Sunday, 9 June 2013

Brave poor things

Brave Poor Things, presented by Peter White as part of his series on the new history of disability was, I thought, profoundly moving in its discussion of construction of a "voice" for disabled children in the Victorian era. It was a voice which played dextrously on the sentiments of pity, through the themes of suffering and bravery. 

"I have a great deal of bodily pain.
But when it is most severe I feel Jesus with me."

Those scripted voices did a terrific job of raising funds, but they kept disabled people in their place: suffering and brave; icons, not rounded people who might be courageous and tough one moment, grumpy and irritating the next, suffering losses and regrets. Demanding rights, not desiring pity. 

Occasionally, as White showed us, a child's voice can be stumbled upon in the archives. Could anything be more moving than this letter home, written by a young girl in an institution for the "deaf and dumb" to her father in 1906? 
"I do feel homesick at times. When are you coming down to see me? Do you know how long I have to stop here? I'm longing for home; give my love to little May. The children are all dumb here, I'm the only girl that can speak. Well, I shall not be able to write to you until February, you must write to me often."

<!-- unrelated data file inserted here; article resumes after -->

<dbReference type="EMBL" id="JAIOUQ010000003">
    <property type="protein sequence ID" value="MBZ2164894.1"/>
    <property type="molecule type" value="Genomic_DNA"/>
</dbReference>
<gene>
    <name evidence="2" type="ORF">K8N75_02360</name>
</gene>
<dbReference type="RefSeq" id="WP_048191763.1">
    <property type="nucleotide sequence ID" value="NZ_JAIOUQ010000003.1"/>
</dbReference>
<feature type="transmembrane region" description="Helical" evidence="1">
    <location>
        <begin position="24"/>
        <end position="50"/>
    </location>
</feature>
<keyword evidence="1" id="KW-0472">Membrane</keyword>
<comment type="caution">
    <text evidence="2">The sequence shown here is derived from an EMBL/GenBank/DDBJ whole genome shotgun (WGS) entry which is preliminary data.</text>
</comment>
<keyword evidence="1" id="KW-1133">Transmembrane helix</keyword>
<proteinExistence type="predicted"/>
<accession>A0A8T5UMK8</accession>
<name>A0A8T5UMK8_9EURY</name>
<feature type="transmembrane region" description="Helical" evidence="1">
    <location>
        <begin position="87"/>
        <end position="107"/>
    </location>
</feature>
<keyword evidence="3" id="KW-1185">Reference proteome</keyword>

The letter was never posted by the authorities. It was found, spellings corrected, tucked in the principal's letter book. 

Today, Tanni Grey Thompson spoke out against the welfare changes which will have a seriously negative effect on the independence of many disabled people. It reminded me that it's one thing to admire the courage and stoicism of the paralympians; but quite another to speak out for people's right to a decent quality of life and independence. We can't shake off the old discourses around disability; layer goes on layer, one leaking into the other, like a trifle. But I am grateful to Peter White and Tammy Grey Thompson for sharpening my alertness .

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